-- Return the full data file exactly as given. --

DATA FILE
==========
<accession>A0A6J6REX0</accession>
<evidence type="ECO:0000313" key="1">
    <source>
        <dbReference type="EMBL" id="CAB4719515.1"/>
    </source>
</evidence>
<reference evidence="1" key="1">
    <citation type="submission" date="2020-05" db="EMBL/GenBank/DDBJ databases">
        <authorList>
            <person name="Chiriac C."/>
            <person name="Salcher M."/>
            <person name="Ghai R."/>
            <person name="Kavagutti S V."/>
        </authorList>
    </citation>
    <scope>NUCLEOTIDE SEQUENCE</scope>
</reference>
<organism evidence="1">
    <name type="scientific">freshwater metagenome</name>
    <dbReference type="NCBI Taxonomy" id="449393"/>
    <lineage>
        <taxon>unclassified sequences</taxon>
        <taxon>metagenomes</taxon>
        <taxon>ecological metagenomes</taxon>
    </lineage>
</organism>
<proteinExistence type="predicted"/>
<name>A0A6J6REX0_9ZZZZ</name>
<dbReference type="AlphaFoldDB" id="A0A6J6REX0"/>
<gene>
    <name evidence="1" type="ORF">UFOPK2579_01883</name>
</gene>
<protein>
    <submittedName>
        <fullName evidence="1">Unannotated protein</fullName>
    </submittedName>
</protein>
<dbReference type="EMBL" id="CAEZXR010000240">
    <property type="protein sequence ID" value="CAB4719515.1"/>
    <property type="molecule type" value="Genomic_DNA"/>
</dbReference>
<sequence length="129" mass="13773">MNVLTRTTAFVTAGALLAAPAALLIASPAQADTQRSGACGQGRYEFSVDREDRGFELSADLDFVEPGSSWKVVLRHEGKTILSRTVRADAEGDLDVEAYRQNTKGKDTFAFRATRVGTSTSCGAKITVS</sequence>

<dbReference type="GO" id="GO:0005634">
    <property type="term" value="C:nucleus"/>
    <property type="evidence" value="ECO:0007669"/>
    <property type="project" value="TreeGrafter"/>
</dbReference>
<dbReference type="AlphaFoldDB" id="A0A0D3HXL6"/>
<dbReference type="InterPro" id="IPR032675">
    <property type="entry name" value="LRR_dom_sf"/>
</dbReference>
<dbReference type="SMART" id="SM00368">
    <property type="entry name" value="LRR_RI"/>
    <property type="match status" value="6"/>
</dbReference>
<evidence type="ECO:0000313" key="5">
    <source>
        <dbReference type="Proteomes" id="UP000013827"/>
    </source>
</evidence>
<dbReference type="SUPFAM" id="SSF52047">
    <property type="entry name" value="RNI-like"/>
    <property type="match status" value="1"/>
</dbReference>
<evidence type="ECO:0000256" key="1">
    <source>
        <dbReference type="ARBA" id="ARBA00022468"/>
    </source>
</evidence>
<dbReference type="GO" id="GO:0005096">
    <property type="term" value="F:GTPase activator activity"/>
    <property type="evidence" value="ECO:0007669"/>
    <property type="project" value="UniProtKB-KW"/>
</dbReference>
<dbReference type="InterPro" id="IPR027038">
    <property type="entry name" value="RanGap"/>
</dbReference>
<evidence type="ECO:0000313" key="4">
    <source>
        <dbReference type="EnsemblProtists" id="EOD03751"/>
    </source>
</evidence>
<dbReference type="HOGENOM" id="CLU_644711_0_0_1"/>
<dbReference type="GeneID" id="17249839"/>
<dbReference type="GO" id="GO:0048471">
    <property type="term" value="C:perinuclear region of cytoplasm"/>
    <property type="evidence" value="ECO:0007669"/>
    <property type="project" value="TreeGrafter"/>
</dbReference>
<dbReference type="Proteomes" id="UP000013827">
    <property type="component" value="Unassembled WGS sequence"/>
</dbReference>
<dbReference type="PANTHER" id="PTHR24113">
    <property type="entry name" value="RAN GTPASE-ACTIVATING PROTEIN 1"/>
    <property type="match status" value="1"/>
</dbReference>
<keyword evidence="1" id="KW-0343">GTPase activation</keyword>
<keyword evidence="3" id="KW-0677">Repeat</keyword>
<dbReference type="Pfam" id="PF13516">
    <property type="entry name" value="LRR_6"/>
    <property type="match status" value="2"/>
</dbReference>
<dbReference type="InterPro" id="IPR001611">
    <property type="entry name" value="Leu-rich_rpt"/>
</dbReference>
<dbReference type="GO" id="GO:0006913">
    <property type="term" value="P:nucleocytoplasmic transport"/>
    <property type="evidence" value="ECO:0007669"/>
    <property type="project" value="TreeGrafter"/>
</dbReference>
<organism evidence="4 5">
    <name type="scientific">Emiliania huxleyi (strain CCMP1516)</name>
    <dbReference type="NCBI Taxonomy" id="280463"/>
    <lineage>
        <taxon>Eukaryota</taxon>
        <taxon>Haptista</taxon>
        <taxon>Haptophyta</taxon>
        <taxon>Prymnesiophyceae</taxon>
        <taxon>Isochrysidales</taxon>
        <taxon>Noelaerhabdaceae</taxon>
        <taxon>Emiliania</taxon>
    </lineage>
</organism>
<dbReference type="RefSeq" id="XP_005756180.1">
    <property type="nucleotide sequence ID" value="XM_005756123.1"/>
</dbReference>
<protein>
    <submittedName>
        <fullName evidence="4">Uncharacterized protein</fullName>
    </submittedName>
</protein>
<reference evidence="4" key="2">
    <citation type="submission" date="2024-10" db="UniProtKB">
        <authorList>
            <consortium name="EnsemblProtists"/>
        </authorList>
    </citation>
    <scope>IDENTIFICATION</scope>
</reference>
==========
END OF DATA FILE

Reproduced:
<accession>A0A6J6REX0</accession>
<evidence type="ECO:0000313" key="1">
    <source>
        <dbReference type="EMBL" id="CAB4719515.1"/>
    </source>
</evidence>
<reference evidence="1" key="1">
    <citation type="submission" date="2020-05" db="EMBL/GenBank/DDBJ databases">
        <authorList>
            <person name="Chiriac C."/>
            <person name="Salcher M."/>
            <person name="Ghai R."/>
            <person name="Kavagutti S V."/>
        </authorList>
    </citation>
    <scope>NUCLEOTIDE SEQUENCE</scope>
</reference>
<organism evidence="1">
    <name type="scientific">freshwater metagenome</name>
    <dbReference type="NCBI Taxonomy" id="449393"/>
    <lineage>
        <taxon>unclassified sequences</taxon>
        <taxon>metagenomes</taxon>
        <taxon>ecological metagenomes</taxon>
    </lineage>
</organism>
<proteinExistence type="predicted"/>
<name>A0A6J6REX0_9ZZZZ</name>
<dbReference type="AlphaFoldDB" id="A0A6J6REX0"/>
<gene>
    <name evidence="1" type="ORF">UFOPK2579_01883</name>
</gene>
<protein>
    <submittedName>
        <fullName evidence="1">Unannotated protein</fullName>
    </submittedName>
</protein>
<dbReference type="EMBL" id="CAEZXR010000240">
    <property type="protein sequence ID" value="CAB4719515.1"/>
    <property type="molecule type" value="Genomic_DNA"/>
</dbReference>
<sequence length="129" mass="13773">MNVLTRTTAFVTAGALLAAPAALLIASPAQADTQRSGACGQGRYEFSVDREDRGFELSADLDFVEPGSSWKVVLRHEGKTILSRTVRADAEGDLDVEAYRQNTKGKDTFAFRATRVGTSTSCGAKITVS</sequence>

<dbReference type="GO" id="GO:0005634">
    <property type="term" value="C:nucleus"/>
    <property type="evidence" value="ECO:0007669"/>
    <property type="project" value="TreeGrafter"/>
</dbReference>
<dbReference type="AlphaFoldDB" id="A0A0D3HXL6"/>
<dbReference type="InterPro" id="IPR032675">
    <property type="entry name" value="LRR_dom_sf"/>
</dbReference>
<dbReference type="SMART" id="SM00368">
    <property type="entry name" value="LRR_RI"/>
    <property type="match status" value="6"/>
</dbReference>
<evidence type="ECO:0000313" key="5">
    <source>
        <dbReference type="Proteomes" id="UP000013827"/>
    </source>
</evidence>
<dbReference type="SUPFAM" id="SSF52047">
    <property type="entry name" value="RNI-like"/>
    <property type="match status" value="1"/>
</dbReference>
<evidence type="ECO:0000256" key="1">
    <source>
        <dbReference type="ARBA" id="ARBA00022468"/>
    </source>
</evidence>
<dbReference type="GO" id="GO:0005096">
    <property type="term" value="F:GTPase activator activity"/>
    <property type="evidence" value="ECO:0007669"/>
    <property type="project" value="UniProtKB-KW"/>
</dbReference>
<dbReference type="InterPro" id="IPR027038">
    <property type="entry name" value="RanGap"/>
</dbReference>
<evidence type="ECO:0000313" key="4">
    <source>
        <dbReference type="EnsemblProtists" id="EOD03751"/>
    </source>
</evidence>
<dbReference type="HOGENOM" id="CLU_644711_0_0_1"/>
<dbReference type="GeneID" id="17249839"/>
<dbReference type="GO" id="GO:0048471">
    <property type="term" value="C:perinuclear region of cytoplasm"/>
    <property type="evidence" value="ECO:0007669"/>
    <property type="project" value="TreeGrafter"/>
</dbReference>
<dbReference type="Proteomes" id="UP000013827">
    <property type="component" value="Unassembled WGS sequence"/>
</dbReference>
<dbReference type="PANTHER" id="PTHR24113">
    <property type="entry name" value="RAN GTPASE-ACTIVATING PROTEIN 1"/>
    <property type="match status" value="1"/>
</dbReference>
<keyword evidence="1" id="KW-0343">GTPase activation</keyword>
<keyword evidence="3" id="KW-0677">Repeat</keyword>
<dbReference type="Pfam" id="PF13516">
    <property type="entry name" value="LRR_6"/>
    <property type="match status" value="2"/>
</dbReference>
<dbReference type="InterPro" id="IPR001611">
    <property type="entry name" value="Leu-rich_rpt"/>
</dbReference>
<dbReference type="GO" id="GO:0006913">
    <property type="term" value="P:nucleocytoplasmic transport"/>
    <property type="evidence" value="ECO:0007669"/>
    <property type="project" value="TreeGrafter"/>
</dbReference>
<organism evidence="4 5">
    <name type="scientific">Emiliania huxleyi (strain CCMP1516)</name>
    <dbReference type="NCBI Taxonomy" id="280463"/>
    <lineage>
        <taxon>Eukaryota</taxon>
        <taxon>Haptista</taxon>
        <taxon>Haptophyta</taxon>
        <taxon>Prymnesiophyceae</taxon>
        <taxon>Isochrysidales</taxon>
        <taxon>Noelaerhabdaceae</taxon>
        <taxon>Emiliania</taxon>
    </lineage>
</organism>
<dbReference type="RefSeq" id="XP_005756180.1">
    <property type="nucleotide sequence ID" value="XM_005756123.1"/>
</dbReference>
<protein>
    <submittedName>
        <fullName evidence="4">Uncharacterized protein</fullName>
    </submittedName>
</protein>
<reference evidence="4" key="2">
    <citation type="submission" date="2024-10" db="UniProtKB">
        <authorList>
            <consortium name="EnsemblProtists"/>
        </authorList>
    </citation>
    <scope>IDENTIFICATION</scope>
</reference>